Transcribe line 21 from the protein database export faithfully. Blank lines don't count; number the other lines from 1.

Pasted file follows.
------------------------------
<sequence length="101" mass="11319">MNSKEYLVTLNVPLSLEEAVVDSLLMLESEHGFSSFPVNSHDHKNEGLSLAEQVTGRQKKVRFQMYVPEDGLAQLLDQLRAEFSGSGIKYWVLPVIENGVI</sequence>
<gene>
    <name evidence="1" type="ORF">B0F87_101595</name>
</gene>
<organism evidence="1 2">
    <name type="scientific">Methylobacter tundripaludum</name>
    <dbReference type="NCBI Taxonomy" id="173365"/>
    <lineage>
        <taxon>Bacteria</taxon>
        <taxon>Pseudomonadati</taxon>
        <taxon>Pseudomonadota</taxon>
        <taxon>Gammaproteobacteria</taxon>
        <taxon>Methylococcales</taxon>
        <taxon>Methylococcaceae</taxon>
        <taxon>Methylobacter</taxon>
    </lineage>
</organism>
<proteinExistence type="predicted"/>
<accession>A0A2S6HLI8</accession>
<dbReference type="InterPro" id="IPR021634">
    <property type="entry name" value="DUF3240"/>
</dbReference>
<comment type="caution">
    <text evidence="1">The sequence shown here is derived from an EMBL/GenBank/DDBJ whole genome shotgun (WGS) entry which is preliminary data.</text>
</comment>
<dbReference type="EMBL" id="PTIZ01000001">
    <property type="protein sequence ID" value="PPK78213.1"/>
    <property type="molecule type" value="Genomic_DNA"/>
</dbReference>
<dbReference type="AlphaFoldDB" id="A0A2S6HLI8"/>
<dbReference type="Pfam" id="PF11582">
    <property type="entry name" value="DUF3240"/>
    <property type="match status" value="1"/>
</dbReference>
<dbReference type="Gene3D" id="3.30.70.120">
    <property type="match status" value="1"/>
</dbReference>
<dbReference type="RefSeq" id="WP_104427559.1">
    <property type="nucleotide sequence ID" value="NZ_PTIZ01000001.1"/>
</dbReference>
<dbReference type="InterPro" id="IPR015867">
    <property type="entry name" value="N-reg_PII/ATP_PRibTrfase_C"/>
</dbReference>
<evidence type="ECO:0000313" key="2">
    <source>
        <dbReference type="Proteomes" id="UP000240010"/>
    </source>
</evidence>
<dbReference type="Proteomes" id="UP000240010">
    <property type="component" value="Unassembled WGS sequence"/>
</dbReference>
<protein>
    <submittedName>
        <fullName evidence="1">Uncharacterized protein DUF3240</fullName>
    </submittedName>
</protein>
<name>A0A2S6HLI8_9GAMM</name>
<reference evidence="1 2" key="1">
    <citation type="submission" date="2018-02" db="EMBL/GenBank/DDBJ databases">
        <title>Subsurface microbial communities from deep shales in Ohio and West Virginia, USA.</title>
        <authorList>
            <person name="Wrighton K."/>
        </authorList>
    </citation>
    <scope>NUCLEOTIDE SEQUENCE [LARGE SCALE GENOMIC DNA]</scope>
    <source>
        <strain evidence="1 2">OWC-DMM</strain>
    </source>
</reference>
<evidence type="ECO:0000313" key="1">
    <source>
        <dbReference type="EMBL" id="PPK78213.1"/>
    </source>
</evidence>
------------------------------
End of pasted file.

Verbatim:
    <property type="entry name" value="DUF3240"/>